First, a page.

Grooming: The Usefulness of Badgers

Thursday, January 7, 2010
I can't say I particularly like shaving. Spending time making myself look nice is one thing, but spending time every morning simply returning myself to the same state of grooming I was in 24 hours earlier is just a bit depressing. Still, I suppose one can at least take a certain amount of pleasure in the ritual of shaving, and using the right tools and products for a good result.

Unchallenged at the top of the list of 'right tools' sits one at least two hundred years old, and still unbeaten for achieving the best possible result. A good quality badger hair shaving brush is an absolute must for any man, and if you're thinking of spending money on designer grooming products then I'd seriously recommend a trip to one of the traditional Gentleman's Perfumers of St James's to pick up a shaving brush. I highly reccomend Taylors of Old Bond Street or Geo F Trumper, but there are a number of others in the area.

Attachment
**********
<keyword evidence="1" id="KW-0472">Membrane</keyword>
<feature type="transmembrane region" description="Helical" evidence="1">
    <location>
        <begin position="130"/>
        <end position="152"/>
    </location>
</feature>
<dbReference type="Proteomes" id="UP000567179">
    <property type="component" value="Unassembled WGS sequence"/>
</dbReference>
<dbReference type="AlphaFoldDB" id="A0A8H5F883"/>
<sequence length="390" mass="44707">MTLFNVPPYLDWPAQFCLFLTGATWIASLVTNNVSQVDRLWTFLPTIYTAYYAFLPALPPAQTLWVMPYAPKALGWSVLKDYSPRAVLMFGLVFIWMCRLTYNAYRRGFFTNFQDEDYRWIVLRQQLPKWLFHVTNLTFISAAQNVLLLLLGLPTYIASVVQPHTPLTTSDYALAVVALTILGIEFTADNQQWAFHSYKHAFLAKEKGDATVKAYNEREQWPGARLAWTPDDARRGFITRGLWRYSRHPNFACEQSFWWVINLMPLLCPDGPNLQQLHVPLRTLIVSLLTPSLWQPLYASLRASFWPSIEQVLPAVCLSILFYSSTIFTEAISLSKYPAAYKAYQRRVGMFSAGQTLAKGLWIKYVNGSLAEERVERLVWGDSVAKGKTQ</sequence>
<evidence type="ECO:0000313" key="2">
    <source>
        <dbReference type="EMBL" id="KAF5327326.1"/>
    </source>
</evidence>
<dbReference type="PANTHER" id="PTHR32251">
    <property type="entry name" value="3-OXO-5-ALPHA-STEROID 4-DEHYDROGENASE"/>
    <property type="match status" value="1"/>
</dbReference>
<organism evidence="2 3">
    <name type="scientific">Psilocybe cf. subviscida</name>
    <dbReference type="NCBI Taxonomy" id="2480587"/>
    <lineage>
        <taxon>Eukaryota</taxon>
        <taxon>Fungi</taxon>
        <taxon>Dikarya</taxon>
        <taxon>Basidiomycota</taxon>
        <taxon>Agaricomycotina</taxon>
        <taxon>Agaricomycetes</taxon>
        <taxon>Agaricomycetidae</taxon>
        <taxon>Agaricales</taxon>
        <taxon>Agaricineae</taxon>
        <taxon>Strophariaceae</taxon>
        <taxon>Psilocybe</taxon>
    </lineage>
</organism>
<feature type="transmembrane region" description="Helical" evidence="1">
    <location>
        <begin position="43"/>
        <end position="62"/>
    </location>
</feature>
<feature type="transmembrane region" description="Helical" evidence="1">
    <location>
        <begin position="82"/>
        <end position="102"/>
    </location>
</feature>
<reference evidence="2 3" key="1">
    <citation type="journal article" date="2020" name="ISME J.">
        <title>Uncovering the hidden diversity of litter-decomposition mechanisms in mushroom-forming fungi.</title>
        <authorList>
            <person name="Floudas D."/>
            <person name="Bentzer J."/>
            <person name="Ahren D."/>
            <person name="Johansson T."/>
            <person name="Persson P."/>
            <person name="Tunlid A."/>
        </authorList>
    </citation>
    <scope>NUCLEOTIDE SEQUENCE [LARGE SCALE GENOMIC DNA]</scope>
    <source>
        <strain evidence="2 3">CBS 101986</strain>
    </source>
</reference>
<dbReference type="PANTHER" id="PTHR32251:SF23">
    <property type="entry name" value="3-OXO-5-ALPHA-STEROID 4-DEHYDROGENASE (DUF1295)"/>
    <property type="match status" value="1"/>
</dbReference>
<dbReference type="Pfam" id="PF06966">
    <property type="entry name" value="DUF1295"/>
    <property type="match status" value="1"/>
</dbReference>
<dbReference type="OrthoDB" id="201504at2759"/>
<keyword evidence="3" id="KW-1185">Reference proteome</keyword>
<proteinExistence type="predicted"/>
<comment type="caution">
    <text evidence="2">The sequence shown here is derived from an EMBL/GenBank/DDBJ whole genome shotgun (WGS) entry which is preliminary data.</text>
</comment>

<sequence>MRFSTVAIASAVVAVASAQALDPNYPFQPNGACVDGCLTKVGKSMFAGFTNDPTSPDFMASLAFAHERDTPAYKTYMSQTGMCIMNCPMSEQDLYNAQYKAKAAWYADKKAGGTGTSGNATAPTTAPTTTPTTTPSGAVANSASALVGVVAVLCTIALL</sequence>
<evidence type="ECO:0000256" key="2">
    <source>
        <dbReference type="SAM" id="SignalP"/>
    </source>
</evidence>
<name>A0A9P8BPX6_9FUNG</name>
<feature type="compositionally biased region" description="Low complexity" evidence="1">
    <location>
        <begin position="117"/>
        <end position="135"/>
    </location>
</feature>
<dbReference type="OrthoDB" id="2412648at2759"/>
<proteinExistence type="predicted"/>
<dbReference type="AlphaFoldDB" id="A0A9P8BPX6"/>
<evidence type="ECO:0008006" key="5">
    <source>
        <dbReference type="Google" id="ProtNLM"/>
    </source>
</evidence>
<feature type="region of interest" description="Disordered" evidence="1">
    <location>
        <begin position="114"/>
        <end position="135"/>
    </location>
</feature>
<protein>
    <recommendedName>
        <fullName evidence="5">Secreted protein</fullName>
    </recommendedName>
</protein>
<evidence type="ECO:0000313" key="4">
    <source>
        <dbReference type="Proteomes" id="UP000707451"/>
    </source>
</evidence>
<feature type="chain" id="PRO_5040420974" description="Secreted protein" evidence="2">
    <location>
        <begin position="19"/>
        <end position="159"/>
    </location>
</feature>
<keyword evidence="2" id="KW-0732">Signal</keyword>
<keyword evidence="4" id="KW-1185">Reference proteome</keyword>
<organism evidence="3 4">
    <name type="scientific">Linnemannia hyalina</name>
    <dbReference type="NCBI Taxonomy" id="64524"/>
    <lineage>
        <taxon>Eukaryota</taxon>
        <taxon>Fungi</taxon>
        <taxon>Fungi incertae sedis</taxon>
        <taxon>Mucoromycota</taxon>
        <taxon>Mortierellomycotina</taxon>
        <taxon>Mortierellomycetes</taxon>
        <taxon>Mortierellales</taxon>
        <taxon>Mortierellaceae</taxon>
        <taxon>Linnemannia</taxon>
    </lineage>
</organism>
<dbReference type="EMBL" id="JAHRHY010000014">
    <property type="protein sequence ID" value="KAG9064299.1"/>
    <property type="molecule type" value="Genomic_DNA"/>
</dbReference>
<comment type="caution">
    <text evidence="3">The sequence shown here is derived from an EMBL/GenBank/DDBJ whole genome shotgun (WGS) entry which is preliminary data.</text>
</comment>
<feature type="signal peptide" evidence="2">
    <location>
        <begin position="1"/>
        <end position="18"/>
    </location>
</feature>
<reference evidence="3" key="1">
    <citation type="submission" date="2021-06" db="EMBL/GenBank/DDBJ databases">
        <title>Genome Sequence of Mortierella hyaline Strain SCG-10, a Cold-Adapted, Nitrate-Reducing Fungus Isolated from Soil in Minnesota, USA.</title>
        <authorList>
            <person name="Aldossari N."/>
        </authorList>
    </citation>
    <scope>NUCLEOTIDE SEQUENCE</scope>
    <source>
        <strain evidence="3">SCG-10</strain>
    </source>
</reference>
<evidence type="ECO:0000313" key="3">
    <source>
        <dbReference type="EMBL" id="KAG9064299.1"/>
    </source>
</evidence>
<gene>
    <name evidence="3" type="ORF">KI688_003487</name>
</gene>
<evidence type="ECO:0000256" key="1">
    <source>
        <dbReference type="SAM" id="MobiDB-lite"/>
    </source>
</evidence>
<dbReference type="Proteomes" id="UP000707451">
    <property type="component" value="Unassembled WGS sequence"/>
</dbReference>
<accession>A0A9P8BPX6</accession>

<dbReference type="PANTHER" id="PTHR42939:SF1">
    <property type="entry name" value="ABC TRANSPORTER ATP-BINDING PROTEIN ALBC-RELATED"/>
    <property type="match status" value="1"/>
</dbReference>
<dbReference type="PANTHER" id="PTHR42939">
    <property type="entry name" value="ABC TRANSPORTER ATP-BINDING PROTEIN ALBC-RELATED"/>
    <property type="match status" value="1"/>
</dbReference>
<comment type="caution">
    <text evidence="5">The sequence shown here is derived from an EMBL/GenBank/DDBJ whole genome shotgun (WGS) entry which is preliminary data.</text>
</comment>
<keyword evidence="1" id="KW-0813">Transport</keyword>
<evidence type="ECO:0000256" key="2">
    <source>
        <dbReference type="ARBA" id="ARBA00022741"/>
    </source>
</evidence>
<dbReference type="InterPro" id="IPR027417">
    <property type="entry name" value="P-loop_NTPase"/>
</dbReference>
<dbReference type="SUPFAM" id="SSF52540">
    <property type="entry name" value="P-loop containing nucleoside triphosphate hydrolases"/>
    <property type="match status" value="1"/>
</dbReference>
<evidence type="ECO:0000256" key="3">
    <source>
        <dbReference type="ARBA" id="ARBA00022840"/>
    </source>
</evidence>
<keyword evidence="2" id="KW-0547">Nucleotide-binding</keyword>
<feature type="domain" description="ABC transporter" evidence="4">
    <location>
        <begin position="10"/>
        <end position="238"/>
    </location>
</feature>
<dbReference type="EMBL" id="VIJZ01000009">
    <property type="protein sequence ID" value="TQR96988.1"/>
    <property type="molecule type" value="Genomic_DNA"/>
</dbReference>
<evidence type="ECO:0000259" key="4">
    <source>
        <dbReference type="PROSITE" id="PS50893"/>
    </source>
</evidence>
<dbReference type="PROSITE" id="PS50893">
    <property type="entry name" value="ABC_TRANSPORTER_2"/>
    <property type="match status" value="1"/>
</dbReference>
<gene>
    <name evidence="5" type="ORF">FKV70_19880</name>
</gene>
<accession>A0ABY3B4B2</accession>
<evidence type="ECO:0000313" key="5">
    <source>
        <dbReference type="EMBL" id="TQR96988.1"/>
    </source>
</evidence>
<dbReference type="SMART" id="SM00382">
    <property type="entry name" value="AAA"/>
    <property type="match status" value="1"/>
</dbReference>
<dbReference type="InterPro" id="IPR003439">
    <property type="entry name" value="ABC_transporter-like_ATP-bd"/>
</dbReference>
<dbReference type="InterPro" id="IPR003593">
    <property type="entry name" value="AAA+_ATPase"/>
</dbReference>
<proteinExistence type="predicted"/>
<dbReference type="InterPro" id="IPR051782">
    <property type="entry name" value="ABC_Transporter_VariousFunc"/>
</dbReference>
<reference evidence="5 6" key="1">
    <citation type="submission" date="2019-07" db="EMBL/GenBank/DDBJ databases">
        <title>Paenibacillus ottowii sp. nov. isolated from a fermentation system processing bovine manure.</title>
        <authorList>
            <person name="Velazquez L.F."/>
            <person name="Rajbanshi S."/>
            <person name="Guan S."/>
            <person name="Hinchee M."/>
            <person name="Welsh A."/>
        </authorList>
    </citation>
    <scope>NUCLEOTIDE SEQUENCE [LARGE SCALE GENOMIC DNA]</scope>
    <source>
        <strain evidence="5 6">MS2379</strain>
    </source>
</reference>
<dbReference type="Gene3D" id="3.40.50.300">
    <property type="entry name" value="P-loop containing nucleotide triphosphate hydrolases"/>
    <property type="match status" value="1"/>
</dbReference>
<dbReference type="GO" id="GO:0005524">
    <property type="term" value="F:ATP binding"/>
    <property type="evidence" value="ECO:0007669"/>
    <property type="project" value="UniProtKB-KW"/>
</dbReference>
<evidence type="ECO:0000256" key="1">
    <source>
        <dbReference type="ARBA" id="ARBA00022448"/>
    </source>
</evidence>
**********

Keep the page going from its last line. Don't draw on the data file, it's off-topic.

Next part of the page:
A shaving brush is traditionally, and best, accompanied by a dish of solid shaving soap, which is then worked into a lather with the brush and applied to the face. This isn't tradition for tradition's sake - the advantages of shaving with a brush are myriad: The shaving soap cleanses your face as you shave, and is far better for it than most gels or foams. Badger hair is chosen specifically because it holds large amounts of water - applying the soap with lots of hot water softens hairs, making for an easier and more comfortable shave. At the same time, the action of the brush lifts hairs, allowing you to get a closer shave.

There are several types of badger hair brushes; the main difference being where on the badger they were taken from, which affects the softness and water-retention of the hair. This is undeniably important, but it also greatly affects the price and a large silvertip brush can cost over £100. On the other hand, for only around £20 you can easily pick up a small pure badger brush and still get the best shave you've ever had.